Communication Policy and Invisibilities (Inaugural Lecture: Prof. Maria Michalis) @ University of Westminster (Fyvie Hall)
Jun 20 @ 5:00 pm – 7:00 pm
Communication Policy and Invisibilities (Inaugural Lecture: Prof. Maria Michalis) @ University of Westminster (Fyvie Hall) | England | United Kingdom

In her inaugural lecture, Professor Maria Michalis will reflect on her academic journey and how she has navigated the balance between academic research and attempts to intervene in policy.

She asks: what are the invisible communication policy issues and stakeholders, and what can we do about them?

Maria’s normative starting point is that communication policy should promote the public interest, understood primarily as democratic values, as her work on public service media illustrates. For Maria, policy is a way to explore ideas, discourses and power. Policy, like power, can be visible but also invisible. ‘Invisibilities’ refers to many things. For instance: the policy process itself can seem like a black box; policymakers prioritise certain issues and stakeholders, making these visible, whilst at the same time they overlook other issues and stakeholders, making these less visible or even invisible.

Maria’s contribution to communication policy lies mainly in researching and raising awareness of aspects that are less visible, yet central to our potential for empowerment and active citizenship. Her focus has been on the infrastructure of media and communication, on what goes on inside and behind the devices we use. What can broadly be termed as infrastructural governance (e.g., infrastructure, platforms, standards, artificial intelligence, value chains, business models and so on) is neither neutral nor merely technical but is fundamental to the cultural and informational content that we access, create and consume. Infrastructural governance has a very concrete impact on visibility, speech, democracy, and ultimately the character of our societies.

The lecture will be followed by a drinks reception, to close by 7pm.

Regulating Digital Media in the Global South: What Are the Challenges? @ University of Westminster
Jun 27 – Jun 28 all-day
Regulating Digital Media in the Global South: What Are the Challenges? @ University of Westminster | England | United Kingdom

[vc_row][vc_column][vc_column_text]The last 20 years have seen an exponential increase in the production and uses of digital media content by a large and important young political generation. These digital media platforms have the potential to create positive social, cultural and economic change. However, the centralised structure of these platforms often leads to tax evasion and disregard for local laws, with countries in the global South being particularly susceptible to exploitation by such platforms which exploit long-standing colonial power structures to enhance their profits and obscure transparency.  Media regulatory laws in countries of the global South have found it difficult to contend with this new digital colonialism, and often lack the institutional capacities and frameworks for effective regulation of digital media content.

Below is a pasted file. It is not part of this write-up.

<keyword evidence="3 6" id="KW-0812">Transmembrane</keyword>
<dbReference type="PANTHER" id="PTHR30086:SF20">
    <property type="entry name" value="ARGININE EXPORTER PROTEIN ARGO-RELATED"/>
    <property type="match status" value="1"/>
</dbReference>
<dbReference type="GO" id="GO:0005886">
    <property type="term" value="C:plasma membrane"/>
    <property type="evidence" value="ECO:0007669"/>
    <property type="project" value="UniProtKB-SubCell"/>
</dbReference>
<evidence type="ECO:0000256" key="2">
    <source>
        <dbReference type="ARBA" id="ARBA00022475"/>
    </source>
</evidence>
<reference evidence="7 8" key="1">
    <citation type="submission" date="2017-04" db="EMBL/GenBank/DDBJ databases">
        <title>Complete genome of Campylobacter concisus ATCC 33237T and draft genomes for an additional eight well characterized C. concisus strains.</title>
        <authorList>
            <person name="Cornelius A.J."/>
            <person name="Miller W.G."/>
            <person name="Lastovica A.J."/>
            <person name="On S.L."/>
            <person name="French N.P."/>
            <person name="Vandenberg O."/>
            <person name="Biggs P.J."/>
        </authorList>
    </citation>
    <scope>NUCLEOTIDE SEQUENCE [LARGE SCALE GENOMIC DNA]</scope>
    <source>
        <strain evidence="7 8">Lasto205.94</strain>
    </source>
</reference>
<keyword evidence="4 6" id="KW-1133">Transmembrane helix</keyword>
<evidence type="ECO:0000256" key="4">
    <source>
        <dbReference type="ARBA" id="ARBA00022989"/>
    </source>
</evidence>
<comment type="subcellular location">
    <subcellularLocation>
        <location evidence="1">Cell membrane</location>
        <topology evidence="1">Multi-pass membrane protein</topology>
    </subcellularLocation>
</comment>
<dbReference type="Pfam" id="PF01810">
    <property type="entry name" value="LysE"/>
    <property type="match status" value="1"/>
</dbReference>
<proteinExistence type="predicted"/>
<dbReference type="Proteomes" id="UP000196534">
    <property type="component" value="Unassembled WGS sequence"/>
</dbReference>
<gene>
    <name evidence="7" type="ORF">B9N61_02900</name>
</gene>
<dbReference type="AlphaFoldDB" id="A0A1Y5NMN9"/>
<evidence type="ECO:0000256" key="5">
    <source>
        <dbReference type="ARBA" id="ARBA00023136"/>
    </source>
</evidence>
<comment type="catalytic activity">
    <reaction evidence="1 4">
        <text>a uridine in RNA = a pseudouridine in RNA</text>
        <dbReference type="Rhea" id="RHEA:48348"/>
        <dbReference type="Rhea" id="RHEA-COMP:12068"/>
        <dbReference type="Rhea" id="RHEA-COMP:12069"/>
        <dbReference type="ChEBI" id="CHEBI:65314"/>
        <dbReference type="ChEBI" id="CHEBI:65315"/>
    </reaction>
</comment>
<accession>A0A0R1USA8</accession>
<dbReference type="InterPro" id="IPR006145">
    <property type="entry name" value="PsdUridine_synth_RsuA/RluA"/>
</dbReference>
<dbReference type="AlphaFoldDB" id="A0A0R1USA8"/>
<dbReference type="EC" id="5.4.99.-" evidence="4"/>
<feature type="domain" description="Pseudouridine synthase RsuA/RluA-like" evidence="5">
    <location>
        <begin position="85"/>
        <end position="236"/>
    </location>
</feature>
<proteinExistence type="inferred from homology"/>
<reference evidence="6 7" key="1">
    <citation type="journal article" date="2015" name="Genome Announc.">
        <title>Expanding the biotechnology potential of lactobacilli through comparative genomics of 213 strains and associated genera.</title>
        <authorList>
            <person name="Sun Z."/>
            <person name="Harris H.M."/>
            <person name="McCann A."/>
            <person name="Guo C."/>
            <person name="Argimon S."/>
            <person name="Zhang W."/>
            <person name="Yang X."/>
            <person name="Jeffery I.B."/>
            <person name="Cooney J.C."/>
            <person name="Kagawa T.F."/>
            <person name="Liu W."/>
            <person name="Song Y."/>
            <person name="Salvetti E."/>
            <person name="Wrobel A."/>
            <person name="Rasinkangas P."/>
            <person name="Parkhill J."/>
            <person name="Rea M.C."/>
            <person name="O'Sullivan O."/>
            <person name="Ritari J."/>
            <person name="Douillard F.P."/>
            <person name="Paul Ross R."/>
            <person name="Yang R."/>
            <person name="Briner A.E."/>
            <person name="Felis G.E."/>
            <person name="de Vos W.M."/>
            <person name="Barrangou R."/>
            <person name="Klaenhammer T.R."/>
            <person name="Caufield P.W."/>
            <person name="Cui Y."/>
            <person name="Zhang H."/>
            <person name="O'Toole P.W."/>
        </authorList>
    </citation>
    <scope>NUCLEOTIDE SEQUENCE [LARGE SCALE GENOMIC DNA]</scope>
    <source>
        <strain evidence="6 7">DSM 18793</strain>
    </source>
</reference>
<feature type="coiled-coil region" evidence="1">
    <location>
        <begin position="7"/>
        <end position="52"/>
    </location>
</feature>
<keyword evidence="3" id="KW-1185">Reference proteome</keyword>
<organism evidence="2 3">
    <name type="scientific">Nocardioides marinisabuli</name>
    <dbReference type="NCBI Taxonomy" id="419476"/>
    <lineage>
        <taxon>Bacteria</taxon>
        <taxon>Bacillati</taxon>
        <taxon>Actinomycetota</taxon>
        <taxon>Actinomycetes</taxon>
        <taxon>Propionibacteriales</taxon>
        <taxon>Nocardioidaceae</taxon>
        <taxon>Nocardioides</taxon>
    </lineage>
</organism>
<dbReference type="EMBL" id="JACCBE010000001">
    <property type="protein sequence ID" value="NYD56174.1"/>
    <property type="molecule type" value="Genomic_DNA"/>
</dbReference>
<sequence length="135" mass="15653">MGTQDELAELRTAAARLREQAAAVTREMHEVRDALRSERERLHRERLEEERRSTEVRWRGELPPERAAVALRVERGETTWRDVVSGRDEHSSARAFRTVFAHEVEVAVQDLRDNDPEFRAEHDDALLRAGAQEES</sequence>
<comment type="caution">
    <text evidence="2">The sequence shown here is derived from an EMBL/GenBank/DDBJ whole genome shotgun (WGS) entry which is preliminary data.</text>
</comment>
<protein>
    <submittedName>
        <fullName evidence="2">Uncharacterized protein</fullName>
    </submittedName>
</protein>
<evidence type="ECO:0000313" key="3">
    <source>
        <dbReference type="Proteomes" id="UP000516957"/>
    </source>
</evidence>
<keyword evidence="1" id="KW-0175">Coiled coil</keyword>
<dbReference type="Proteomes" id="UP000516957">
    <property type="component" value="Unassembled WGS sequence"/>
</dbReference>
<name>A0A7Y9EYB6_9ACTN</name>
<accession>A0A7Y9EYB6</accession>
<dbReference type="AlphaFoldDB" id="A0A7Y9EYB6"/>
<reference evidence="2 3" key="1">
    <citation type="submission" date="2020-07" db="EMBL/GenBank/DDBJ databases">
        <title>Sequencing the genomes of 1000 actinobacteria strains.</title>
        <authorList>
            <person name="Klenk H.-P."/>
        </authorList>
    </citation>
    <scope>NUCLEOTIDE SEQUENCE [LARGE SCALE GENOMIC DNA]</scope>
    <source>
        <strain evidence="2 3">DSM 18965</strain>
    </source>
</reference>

This two-day international conference, organised by the University of Westminster’s Communication and Media Research Institute (CAMRI), brings together media academics, media regulators, policy makers and civil society groups to discuss and debate the key challenges facing countries of the global South in regulating digital media in the age of the Internet. The conference will focus on how media regulators, civil society groups, and other public stakeholders can come together to tackle the complexities of digitalization.

The conference will include keynotes by media regulators and academics, plenaries, round tables and workshops led by experts in media regulation.


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Conference fees and registration

This two-day conference, taking place on 27-28th June 2024, will consist of keynotes from the global South, plenaries and parallel workshops. The fee for registration for all participants, including presenters, will be £150, with a concessionary rate of £50 for students, to cover all conference documentation, refreshments and administration costs.

Registration is now open

Registration for Speakers closes on: 8th April 2024

Registration for attendees closes on: 10th June 2024

UoW Staff and Students should register here.

Keynote Speakers

Professor María Soledad Segura, Universidad Nacional de Córdoba (UNC)
Keynote; “Digital rights and digital media in the Global South. Lessons from media regulation reforms and participatory communication policy institutions in Latin America”


Professor viola milton, University of South Africa

Keynote: “Networking Relational Accountability?: towards relational, pluriversal approaches to digital media governance”


Professor Paola Ricaurte Quijano, TECNOLÓGICO DE MONTERREY, Mexico  

Keynote; “Algorithmic Governmentality: A Latin American Perspective.” 


Professor Naomi Sakr, University of Westminster, UK

Keynote: “Who prevails? Resistance to Arab cybercrime laws amid global ambiguity on cybersecurity”


Professor Winston Mano, University of Westminster, UK

Workshop: Regulating Tech in Africa: Emerging Trends, Issues and Concerns


Dr Andrea Medrado, University of Westminster, UK

Workshop: “Applying Latin American Participatory Action Research (PAR) to Critical Data and AI Studies”


 Tim Davies, Connected by Data, UK 

Workshop: “Public voice and the governance of data and AI in the global south: exploring narratives and potential practice?”


Professor Guy Berger, Rhodes University, South Africa

Keynote: “The question is who is to be master — that’s all”.  Applying Humpty Dumpty’s dictum to digital governance in the Global South. 




Photo by Marvin Meyer on Unsplash[/vc_column_text][/vc_column][/vc_row]